with appropriate State and local officials and emergency responders.
  This budget-neutral bill seeks to address these findings. It requires 
the Office of Intelligence and Analysis at DHS to support homeland 
security-focused intelligence analysis of CBRN threats, including 
emerging infectious diseases. It directs the Office of Intelligence and 
Analysis to share information with State, local, tribal, and private 
entities and get their feedback to improve two-way sharing of 
information. Finally, H.R. 677 directs the Secretary of DHS to report 
annually for 5 years on the Department's intelligence and information 
sharing activities and DHS' activities in accordance with relevant 
intelligence strategies.
  The House passed a nearly identical bill I introduced last Congress 
by a vote of 420-2. I urge Members to join me in supporting this bill.
  I reserve the balance of my time.
  Mr. KEATING. Mr. Speaker, I yield myself such time as I may consume.
  I rise in support of H.R. 677, the CBRN Intelligence and Information 
Sharing Act of 2017.
  Mr. Speaker, last Congress, the Committee on Homeland Security held 
several hearings to evaluate Federal, State, and local capabilities to 
prevent, identify, and respond to a chemical, biological, radiological, 
or nuclear attack, a CBRN threat.
  Although the State and local stakeholders we heard from were 
generally aware of the evolving CBRN threat, there was a consistent 
message from everyone who testified--from public health professionals 
to emergency managers, to first responders--improved information 
sharing would make our communities safer.
  H.R. 677 would facilitate improved CBRN information sharing by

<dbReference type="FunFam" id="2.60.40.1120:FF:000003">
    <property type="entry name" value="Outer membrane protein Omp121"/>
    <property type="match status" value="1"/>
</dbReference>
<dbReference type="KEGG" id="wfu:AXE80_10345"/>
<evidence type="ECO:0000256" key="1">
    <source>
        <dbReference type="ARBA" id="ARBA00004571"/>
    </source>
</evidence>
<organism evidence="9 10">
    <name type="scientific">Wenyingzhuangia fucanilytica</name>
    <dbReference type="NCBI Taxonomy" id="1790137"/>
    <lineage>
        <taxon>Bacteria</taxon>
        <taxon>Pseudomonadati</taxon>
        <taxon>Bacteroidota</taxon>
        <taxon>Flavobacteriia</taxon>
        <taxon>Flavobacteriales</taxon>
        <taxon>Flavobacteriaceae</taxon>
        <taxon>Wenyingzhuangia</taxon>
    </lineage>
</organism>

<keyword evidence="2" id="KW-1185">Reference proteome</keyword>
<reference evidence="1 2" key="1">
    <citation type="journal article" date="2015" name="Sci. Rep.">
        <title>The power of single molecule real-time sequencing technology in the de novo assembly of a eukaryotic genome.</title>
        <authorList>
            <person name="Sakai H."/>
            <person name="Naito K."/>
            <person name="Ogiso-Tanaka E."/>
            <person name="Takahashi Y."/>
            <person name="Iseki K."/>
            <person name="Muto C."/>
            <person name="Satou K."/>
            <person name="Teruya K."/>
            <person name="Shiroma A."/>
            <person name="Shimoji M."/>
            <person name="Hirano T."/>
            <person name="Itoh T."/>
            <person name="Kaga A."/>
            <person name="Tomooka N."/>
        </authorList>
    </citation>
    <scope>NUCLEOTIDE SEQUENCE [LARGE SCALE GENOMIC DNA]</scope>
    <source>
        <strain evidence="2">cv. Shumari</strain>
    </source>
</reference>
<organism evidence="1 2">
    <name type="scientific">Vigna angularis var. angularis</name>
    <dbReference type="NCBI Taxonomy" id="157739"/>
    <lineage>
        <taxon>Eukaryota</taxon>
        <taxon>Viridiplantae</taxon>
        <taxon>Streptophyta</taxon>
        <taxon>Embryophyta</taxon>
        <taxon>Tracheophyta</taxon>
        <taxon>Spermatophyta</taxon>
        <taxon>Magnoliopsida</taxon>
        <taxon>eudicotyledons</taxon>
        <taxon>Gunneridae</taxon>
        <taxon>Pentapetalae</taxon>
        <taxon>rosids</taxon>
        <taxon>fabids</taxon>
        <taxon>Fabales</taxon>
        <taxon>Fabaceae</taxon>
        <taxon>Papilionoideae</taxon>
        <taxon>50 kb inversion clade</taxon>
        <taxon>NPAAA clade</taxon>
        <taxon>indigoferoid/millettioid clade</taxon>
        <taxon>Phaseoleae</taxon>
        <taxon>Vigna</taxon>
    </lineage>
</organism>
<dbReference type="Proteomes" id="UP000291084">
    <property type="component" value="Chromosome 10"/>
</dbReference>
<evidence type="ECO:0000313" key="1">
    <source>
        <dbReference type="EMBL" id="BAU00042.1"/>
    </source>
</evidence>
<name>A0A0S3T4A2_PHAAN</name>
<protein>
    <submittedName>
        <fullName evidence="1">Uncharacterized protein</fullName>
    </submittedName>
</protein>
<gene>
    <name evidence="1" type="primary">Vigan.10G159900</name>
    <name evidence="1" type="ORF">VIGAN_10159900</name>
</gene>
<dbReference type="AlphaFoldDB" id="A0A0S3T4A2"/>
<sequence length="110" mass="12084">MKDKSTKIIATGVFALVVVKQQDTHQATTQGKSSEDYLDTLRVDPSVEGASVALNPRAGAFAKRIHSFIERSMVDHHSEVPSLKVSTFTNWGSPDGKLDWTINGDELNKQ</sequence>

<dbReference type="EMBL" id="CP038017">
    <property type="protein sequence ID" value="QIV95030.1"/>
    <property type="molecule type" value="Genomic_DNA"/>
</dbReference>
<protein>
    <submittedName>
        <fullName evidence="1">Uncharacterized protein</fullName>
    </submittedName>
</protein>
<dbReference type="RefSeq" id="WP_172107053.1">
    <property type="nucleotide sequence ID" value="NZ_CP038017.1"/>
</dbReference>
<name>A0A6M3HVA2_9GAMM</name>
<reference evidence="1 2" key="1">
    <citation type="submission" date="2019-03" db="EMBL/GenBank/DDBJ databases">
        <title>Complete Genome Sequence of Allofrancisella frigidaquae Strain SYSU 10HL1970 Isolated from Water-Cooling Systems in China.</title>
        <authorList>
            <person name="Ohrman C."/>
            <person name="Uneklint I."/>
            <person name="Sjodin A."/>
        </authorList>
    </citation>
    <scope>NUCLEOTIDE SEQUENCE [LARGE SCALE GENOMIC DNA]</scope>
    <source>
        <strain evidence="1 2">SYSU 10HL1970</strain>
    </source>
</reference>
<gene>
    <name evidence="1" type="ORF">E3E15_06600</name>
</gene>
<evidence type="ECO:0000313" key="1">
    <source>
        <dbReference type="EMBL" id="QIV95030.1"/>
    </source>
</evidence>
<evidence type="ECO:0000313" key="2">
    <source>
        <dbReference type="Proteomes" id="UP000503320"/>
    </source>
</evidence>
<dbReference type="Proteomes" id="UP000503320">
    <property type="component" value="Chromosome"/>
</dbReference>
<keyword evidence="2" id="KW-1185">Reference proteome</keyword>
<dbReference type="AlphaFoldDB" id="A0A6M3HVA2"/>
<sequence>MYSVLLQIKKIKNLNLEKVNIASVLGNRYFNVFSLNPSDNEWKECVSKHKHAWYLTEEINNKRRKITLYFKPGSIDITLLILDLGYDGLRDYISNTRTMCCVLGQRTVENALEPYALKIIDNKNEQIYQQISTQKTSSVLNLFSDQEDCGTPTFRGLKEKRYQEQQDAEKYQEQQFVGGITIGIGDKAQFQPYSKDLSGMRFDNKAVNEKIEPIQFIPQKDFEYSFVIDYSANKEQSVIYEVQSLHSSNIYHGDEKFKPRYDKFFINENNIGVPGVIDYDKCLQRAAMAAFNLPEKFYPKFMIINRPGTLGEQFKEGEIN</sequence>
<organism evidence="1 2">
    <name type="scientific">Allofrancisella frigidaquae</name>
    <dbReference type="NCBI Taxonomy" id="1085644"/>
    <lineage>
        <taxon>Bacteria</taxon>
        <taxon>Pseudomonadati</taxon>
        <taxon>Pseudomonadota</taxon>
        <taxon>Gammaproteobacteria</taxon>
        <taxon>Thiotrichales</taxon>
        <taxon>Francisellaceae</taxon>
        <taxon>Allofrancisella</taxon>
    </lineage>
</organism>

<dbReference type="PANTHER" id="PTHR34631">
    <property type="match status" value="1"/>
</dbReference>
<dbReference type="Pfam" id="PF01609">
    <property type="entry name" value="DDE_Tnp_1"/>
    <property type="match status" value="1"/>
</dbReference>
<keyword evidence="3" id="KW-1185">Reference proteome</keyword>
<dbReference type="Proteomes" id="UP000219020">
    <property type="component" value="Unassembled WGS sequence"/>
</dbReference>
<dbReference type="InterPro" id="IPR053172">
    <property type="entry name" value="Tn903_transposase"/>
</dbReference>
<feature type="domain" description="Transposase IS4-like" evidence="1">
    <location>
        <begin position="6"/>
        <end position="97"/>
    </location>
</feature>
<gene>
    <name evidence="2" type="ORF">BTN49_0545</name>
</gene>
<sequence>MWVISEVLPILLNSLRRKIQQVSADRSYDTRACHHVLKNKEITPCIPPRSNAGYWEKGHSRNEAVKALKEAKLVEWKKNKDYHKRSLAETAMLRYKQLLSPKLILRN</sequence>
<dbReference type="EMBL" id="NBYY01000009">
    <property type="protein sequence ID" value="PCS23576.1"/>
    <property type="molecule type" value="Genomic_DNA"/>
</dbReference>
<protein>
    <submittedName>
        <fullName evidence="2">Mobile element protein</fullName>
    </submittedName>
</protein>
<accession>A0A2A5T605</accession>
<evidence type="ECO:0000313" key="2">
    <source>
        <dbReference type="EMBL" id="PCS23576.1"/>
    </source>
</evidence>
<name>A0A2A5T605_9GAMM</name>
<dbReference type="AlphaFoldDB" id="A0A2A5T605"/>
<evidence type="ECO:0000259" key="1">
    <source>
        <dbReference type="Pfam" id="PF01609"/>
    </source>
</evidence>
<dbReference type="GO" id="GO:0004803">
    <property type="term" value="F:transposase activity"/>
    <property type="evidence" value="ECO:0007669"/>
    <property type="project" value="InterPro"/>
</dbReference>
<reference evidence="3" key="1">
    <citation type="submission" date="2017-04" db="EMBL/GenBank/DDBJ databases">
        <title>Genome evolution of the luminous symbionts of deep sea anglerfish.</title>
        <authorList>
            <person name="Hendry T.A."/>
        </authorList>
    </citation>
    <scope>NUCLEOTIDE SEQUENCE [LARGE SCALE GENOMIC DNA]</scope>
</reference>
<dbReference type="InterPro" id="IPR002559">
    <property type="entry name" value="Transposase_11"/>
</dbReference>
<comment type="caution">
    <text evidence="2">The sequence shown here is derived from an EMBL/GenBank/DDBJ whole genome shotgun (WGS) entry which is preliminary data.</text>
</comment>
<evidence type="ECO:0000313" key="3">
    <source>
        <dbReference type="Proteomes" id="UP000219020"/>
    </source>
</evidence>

directing DHS to analyze CBRN-related terrorist threats and share 
relevant threat information with Federal, State, and local 
stakeholders. These activities will both improve situational awareness 
at all levels of government and help DHS grant recipients better target 
their limited grant dollars to address this particular threat.
  The CBRN Intelligence and Information Sharing Act passed the House 
overwhelmingly last Congress, and I urge my colleagues to support the 
measure once again.
  Information sharing is at the core of our ability to prevent, thwart, 
and respond to threats posed by bad actors. H.R. 677 would facilitate 
information sharing in the CBRN space where the threats are constantly 
evolving. This commonsense legislation costs next to nothing but will 
reap significant benefits.
  I urge my colleagues to support H.R. 677.
  I yield back the balance of my time.
  Ms. McSALLY. Mr. Speaker, I yield myself such time as I may consume.
  Mr. Speaker, I once again urge my colleagues to support H.R. 677, 
this legislation that will enhance the sharing of CBRN-related threat 
information.
  I yield back the balance of my time.
  The SPEAKER pro tempore. The question is on the motion offered by the 
gentlewoman from Arizona (Ms. McSally) that the House suspend the rules 
and pass the bill, H.R. 677.
  The question was taken; and (two-thirds being in the affirmative) the 
rules were suspended and the bill was passed.
  A motion to reconsider was laid on the table.

                          ____________________